We’ve been focused on the National Restaurant Association and its intention to unveil its own food safety plan. First we published an interview with Donna Garren, Vice President, Health and Safety Regulatory Affairs for the NRA, under the title of National Restaurant Association Soon To Unveil Its Own Food Safety Plan. We then published An Open Letter To The Board Of Directors Of The National Restaurant Association to urge the association to engage with its members’ supplier base and the rest of the produce industry rather than unilaterally announcing a final plan at a conference.
For those who don’t know her, Donna Garren is a terrific person. She is smart and knowledgeable with a PhD in food science and technology. She also has intimate knowledge of the produce industry, having worked at United as Vice President, Scientific and Technical Affairs for six years. Before that she worked for Boskovich Farms as its Director of Research & Development and Product Safety.
She knows the issues, she knows the people and she is a scientist. It is inconceivable that, given her druthers, she wouldn’t prefer to work collaboratively with other scientific and technical people such as her fellow PhD’s, United’s David Gombas and Jim Gorny who, along with WGA’s Hank Giclas, we honored with an award for service to the trade.
So why the secrecy?
Why is it that although the produce industry has been keeping NRA fully apprised of its thinking on technical and scientific issues and industry standards, the NRA won’t share its thinking?
After all, there are only two possibilities.
POSSIBILITY ONE: NRA and is experts have substantive issues with the proposed GAP metrics. They have studied the matter and feel strongly that the produce industry is, say, underestimating the migration rate of E. Coli 0157:H7 and thus much larger buffer zones are required between growing areas and potential reservoirs for E. coli 0157:H7.
If this is so, then obviously NRA should be passing on its thoughts, even preliminary thoughts on these matters.
This is science and, of course, the produce industry scientists could overlook something or interpret something differently than another scientist would. So, of course, the produce industry would welcome any critique that NRA and its scientists would like to make. That is why you can read the draft GAPs on PerishablePundit.com, the United Fresh web site and the web site of the Western Growers Association. The industry welcomes input and feedback. We want the best possible standards.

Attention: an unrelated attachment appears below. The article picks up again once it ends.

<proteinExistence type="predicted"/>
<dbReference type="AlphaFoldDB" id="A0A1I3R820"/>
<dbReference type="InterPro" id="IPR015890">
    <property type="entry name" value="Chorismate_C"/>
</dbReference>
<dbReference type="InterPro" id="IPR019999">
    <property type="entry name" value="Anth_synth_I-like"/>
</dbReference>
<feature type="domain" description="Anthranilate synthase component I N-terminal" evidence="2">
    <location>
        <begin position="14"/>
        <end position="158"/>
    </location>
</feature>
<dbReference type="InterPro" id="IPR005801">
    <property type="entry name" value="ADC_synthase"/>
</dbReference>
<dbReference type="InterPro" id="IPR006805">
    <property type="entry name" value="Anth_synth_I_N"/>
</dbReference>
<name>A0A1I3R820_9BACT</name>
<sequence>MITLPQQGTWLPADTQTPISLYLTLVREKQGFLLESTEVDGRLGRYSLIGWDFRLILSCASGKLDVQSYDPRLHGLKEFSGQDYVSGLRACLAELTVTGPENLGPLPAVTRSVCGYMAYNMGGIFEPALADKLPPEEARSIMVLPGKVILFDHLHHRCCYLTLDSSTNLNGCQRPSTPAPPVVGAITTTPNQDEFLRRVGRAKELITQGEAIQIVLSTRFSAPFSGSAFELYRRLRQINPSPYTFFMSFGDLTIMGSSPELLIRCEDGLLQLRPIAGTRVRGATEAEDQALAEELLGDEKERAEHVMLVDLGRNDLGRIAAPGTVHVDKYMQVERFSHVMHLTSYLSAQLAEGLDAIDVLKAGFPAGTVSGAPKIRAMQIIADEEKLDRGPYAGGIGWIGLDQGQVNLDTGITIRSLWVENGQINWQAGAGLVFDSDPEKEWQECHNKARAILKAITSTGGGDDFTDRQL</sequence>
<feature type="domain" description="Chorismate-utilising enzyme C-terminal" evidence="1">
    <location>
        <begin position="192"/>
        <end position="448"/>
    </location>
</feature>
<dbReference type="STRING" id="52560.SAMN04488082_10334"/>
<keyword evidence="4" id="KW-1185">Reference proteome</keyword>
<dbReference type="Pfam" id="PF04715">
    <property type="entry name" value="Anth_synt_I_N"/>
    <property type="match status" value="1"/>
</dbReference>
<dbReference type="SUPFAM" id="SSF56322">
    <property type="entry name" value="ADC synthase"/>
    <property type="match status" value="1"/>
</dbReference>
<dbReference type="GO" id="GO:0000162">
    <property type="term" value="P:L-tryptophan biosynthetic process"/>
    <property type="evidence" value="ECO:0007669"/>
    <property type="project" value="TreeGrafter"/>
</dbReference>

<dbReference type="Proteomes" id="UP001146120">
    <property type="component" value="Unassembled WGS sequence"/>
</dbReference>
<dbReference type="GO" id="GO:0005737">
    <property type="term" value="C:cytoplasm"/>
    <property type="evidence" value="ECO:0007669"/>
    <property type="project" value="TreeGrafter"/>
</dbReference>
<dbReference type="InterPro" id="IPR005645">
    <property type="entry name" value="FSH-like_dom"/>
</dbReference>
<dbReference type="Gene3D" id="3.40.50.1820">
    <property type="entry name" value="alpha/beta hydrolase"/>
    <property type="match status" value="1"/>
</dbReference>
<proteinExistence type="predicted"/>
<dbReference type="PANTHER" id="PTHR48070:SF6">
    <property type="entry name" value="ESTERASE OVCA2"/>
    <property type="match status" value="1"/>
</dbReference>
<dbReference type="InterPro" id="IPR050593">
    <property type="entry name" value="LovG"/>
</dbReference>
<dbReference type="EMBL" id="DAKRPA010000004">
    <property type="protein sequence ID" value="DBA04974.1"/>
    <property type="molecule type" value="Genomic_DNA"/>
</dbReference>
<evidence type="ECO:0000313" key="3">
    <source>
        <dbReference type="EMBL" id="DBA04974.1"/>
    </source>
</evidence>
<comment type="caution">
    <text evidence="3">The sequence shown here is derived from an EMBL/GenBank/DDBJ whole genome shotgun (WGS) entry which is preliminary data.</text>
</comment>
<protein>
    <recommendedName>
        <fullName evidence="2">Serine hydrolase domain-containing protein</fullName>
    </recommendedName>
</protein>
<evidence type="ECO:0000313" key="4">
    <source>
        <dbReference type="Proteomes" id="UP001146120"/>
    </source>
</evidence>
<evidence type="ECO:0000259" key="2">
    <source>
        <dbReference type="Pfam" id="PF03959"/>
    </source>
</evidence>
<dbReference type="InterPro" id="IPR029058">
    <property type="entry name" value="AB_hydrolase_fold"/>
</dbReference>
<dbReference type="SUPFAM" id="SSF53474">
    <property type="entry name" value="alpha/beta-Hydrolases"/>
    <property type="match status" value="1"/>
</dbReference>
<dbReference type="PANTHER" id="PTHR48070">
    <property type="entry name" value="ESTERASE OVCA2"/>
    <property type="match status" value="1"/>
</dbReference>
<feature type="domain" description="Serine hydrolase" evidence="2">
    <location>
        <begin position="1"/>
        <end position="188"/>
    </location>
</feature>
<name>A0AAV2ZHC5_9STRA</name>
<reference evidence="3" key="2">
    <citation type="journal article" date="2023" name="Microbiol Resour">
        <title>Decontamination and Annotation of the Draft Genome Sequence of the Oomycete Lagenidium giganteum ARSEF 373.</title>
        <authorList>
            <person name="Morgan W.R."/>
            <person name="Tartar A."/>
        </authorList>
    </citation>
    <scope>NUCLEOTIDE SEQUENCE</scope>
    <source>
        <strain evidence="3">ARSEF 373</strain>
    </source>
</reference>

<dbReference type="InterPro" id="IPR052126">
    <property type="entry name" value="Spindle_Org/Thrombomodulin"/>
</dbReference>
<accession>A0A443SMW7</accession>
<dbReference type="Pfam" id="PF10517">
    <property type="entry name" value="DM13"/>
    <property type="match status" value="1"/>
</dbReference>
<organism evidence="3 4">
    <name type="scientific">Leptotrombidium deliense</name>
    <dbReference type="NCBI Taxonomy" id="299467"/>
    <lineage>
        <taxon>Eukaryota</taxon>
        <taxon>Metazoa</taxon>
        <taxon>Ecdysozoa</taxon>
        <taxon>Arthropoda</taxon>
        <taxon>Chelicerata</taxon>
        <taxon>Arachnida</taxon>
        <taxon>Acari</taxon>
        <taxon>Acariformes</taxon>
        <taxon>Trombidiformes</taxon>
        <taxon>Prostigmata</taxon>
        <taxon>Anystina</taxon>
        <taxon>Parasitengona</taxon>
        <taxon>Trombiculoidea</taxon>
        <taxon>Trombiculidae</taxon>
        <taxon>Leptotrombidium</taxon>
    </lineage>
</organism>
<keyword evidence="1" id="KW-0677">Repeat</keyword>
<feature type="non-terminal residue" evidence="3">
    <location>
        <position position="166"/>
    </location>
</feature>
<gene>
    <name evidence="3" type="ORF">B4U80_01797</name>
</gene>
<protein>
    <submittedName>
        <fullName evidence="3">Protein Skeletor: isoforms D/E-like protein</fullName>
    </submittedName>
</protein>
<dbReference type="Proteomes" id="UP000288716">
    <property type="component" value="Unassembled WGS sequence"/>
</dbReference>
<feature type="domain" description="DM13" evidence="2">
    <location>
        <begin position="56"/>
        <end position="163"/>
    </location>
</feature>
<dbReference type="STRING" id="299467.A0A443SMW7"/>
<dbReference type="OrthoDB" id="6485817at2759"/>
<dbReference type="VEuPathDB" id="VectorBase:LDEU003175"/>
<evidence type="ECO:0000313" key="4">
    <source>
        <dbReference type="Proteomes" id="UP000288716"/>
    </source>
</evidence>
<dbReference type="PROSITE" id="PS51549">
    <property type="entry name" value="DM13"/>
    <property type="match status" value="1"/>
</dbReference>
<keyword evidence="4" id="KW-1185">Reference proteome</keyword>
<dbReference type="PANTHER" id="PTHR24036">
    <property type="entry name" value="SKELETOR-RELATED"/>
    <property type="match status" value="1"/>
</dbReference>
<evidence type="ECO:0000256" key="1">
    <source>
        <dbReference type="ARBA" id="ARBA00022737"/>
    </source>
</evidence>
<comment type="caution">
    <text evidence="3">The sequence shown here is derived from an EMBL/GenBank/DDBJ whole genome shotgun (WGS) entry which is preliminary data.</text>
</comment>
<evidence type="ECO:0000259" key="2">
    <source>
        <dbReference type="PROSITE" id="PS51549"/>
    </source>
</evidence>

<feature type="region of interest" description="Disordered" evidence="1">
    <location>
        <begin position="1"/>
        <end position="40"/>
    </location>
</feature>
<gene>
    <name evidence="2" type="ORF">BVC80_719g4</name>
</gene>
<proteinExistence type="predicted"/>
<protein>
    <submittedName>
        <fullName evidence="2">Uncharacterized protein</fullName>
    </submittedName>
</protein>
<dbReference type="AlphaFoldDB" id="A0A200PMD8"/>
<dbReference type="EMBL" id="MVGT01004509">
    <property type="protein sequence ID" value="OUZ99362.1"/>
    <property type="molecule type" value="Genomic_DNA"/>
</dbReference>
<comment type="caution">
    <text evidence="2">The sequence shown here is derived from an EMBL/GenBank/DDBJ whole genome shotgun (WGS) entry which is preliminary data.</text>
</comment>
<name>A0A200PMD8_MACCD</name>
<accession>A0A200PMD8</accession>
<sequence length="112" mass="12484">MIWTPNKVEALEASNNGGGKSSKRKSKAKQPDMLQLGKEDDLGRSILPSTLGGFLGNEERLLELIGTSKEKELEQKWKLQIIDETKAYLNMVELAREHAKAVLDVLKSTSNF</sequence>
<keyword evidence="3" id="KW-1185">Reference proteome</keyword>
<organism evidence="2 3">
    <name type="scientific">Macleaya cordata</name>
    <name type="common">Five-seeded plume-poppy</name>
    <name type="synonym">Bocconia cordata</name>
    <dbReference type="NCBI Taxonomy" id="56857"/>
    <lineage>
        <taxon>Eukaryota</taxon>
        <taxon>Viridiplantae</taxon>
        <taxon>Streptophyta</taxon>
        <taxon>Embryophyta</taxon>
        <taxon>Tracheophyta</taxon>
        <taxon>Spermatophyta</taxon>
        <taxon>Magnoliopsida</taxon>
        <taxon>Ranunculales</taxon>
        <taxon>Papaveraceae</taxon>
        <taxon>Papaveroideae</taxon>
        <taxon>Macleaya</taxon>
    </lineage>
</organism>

POSSIBILITY TWO: NRA and its scientists have no objections to anything the GAPs contain. They have no scientific arguments to make, no need to hold discussions. Instead what is happening is some kind of association politics in which the executives at NRA want to be seen as demanding things from the supplier base as opposed to cooperating with the supplier base.
So the NRA plan is just to take the GAP standards developed by the produce industry and add a bunch of superfluous requirements. Not requirements they are prepared to defend on a scientific basis. Not even requirements they are prepared to defend on some rational relationship between enhanced standards and caution. Just something they are interested in doing so they can say “we are tougher than you.”
These types of things happen all the time. Normally we can dismiss it as the price that is paid for the jockeying between different organizations.
But food safety is too important to allow such petty bickering.
Where consumer health and safety is at stake, where the livelihoods of countless farmers are at stake, we can expect industry trade associations to work together toward the same goal. Especially because NRA is doing its own members no good.
NRA’s plan is to reveal its secret food safety plan at a conference at the end of March — by which time no standard could have much effect on the Salinas season.
In fact all that NRA is doing is assuring that if someone gets sick, its members will be vulnerable to law suits on the grounds that they are selling product that doesn’t meet the standards that their own association recommends.
Far better to keep these recommendations as a draft form, share them with the produce industry for analysis and discussion as a draft. Use the conference to reinforce this process.
The GAP standards are a living document, designed to be changed as the science advances. The current proposed GAPS are before the CDFA right now, something very close to them will be adopted very soon.
But the Yuma season will come up fast enough. Let NRA be a part of version 2.0 of the GAP documents.
Food safety depends on the entire supply chain working together. NRA’s penchant for secrecy and unwillingness to involve the supplier base is, in fact, inimical to the efforts needed to ensure safe food for the patrons of America’s restaurants.